..... All Tower Bells ..... Chimes our specialty.

Hamilton, Ontario,  Church of the Ascension,  WH-05-1861

Also scouted this the night before.  Bruce Cross, the Music Director was leading a choir practice, but immediately stopped when he saw me walk in with a handlight and camera.  Again, stating my case, he wanted to join us after 10am.  He also wondered about the bells.

Remember, Rev. Canon William Thomas and Rob Milliken had gotten ths whole trip started with their interest in these bells which had been silenced for maybe 50 years.  They were originally gifted to the church as the first 5 bells of a chime, hoping for an additional gift of 3 bells to complete the set.

Lore had it that when the neighboring apartment building was built, someone complained bitterly about the bells (and may have threatened to burn the Church down if they kept ringing them) and the bells were silenced.  Later, the tower was nailed shut.

I was the lucky one who got there first.  The office was closed and the maintenance man had a note specifically saying no one was to be given access to the tower.  After driving 400 miles, I wasn't too happy.  Then Bruce got there and stood up for himself and said that as Music Director, we should be allowed access.  Then Rob showed up after all that fun.

Think for a moment.  Here is a tower nailed shut for many years.  What would you expect to find?  Cobwebs?  Bats?  Pigeons?  A skeleton? Would the bells be lying on the floor?


Our first jolt was that the entrance to the tower was thru a door to a spiral staircase, hidden from view, alongside the Church.

The quite friendly maintenance man then proceeded to remove many nails from the hidden tower door. 

Bruce watches as the nails are being removed.  The door is very well hidden.  It had to be pried loose, even after the nails were removed.  The anticipation built up as we all wondered what we would find as we ascended the spiral staircase to the tower.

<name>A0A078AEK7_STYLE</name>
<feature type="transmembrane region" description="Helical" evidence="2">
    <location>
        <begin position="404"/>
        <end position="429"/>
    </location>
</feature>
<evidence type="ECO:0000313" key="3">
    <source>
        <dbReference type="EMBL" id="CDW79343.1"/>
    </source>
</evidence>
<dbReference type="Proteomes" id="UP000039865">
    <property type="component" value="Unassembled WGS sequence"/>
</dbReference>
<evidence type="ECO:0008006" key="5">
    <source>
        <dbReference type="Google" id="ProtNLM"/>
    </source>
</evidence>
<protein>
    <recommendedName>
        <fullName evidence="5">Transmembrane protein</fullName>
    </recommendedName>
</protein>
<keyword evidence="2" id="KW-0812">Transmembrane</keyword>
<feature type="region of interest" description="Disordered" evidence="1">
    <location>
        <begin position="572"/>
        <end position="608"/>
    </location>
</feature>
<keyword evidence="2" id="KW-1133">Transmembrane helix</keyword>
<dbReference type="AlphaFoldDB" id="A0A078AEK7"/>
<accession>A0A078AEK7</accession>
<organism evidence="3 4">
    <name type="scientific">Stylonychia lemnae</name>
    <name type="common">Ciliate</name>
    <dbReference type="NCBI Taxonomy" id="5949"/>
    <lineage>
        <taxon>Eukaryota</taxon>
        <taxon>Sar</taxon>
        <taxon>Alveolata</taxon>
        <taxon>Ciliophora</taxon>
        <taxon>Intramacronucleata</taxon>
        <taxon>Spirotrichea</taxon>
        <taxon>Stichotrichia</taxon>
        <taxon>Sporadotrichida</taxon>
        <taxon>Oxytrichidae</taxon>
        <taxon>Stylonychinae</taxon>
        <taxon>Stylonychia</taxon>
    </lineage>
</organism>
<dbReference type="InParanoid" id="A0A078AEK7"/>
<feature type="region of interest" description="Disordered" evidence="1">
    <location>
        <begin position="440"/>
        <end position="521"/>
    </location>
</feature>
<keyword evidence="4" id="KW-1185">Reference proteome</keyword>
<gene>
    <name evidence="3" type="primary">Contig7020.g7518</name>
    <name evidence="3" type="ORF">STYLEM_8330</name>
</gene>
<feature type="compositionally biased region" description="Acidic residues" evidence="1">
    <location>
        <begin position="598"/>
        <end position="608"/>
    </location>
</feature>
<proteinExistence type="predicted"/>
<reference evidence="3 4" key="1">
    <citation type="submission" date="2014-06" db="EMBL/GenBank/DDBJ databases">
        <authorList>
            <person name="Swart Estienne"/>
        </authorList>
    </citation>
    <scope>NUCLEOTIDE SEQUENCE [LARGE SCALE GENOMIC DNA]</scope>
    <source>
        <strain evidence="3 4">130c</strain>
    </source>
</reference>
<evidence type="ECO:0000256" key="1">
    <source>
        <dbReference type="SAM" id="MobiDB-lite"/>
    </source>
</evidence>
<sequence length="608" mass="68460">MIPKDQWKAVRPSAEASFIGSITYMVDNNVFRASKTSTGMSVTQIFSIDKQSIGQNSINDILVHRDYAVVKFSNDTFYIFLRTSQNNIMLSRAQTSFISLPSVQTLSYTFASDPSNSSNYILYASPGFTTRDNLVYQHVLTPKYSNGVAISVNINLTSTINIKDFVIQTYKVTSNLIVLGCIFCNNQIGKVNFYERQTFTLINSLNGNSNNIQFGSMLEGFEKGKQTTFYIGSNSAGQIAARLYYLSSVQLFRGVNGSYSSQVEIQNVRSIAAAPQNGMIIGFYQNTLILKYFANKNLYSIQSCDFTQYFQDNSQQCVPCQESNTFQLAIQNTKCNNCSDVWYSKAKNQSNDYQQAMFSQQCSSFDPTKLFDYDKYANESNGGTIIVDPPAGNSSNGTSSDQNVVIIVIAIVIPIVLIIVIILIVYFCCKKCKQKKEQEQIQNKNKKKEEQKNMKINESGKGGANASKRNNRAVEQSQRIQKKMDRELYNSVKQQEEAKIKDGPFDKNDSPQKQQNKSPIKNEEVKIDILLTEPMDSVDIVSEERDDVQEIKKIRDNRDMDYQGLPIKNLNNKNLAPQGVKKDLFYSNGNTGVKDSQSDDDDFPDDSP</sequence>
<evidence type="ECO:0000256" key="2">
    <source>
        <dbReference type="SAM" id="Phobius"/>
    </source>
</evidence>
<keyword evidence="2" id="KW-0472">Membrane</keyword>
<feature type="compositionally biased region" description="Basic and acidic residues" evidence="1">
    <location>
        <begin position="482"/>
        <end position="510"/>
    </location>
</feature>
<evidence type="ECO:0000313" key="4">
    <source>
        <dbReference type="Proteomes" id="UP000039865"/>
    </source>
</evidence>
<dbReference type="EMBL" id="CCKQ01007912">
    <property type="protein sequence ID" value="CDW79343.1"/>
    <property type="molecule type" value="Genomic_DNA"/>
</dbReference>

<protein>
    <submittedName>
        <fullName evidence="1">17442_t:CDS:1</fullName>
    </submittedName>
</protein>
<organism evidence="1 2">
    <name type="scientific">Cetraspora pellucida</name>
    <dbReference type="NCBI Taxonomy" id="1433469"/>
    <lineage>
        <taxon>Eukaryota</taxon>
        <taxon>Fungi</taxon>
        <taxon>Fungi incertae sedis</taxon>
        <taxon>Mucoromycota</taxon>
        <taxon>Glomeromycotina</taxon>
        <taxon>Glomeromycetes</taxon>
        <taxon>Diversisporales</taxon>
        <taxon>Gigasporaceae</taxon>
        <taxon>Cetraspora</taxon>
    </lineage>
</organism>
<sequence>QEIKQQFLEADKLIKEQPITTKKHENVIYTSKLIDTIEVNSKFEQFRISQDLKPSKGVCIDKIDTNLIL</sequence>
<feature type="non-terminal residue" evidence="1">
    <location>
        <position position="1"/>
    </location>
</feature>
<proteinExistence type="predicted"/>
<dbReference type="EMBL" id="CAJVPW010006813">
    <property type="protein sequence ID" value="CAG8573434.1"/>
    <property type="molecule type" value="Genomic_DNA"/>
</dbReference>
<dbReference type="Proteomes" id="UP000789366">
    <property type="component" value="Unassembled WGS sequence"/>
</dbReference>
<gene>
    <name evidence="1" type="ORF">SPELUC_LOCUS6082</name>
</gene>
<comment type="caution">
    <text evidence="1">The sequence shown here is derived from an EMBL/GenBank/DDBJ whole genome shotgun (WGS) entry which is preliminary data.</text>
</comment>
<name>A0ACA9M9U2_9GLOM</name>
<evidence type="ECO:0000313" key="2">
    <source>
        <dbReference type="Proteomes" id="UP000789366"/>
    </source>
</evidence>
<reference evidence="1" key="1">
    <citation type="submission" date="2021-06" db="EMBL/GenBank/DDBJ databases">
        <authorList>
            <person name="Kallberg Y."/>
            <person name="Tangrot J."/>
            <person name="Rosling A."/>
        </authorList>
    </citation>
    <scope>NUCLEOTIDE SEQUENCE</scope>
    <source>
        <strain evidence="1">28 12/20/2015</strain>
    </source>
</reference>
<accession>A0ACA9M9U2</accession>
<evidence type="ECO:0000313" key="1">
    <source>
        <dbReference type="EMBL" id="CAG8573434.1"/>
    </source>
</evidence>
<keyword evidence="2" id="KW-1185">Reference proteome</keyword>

It was like a miracle.  We came into a ringing room, perhaps 16' in diameter.  The bells are only a little bit of work short of being usable.  The 5 bells are well secured by rusty hardware to the typical Whitechapel wooden headstocks.  The hardware to ring the bells is rusty, but we got it all to move.  There were pulleys where the chime ropes had been fed thru.

The panel with only three wheels probably services the three bells on the opposite side.  The bells on this side being serviced withouout going thru the wheels, but going thru the other two holes at the bottom.

Apparently, these are lightning arrester cables conecting all five bells.

MEARS is somewhat legible on this bell.

This view looks down on all five bells.  They are lined up in 2 in the foreground, 3 in back.
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Last modified by Carl Zimmerman:  13-Feb-2014
Last modified by Joe Connors:  11/20/12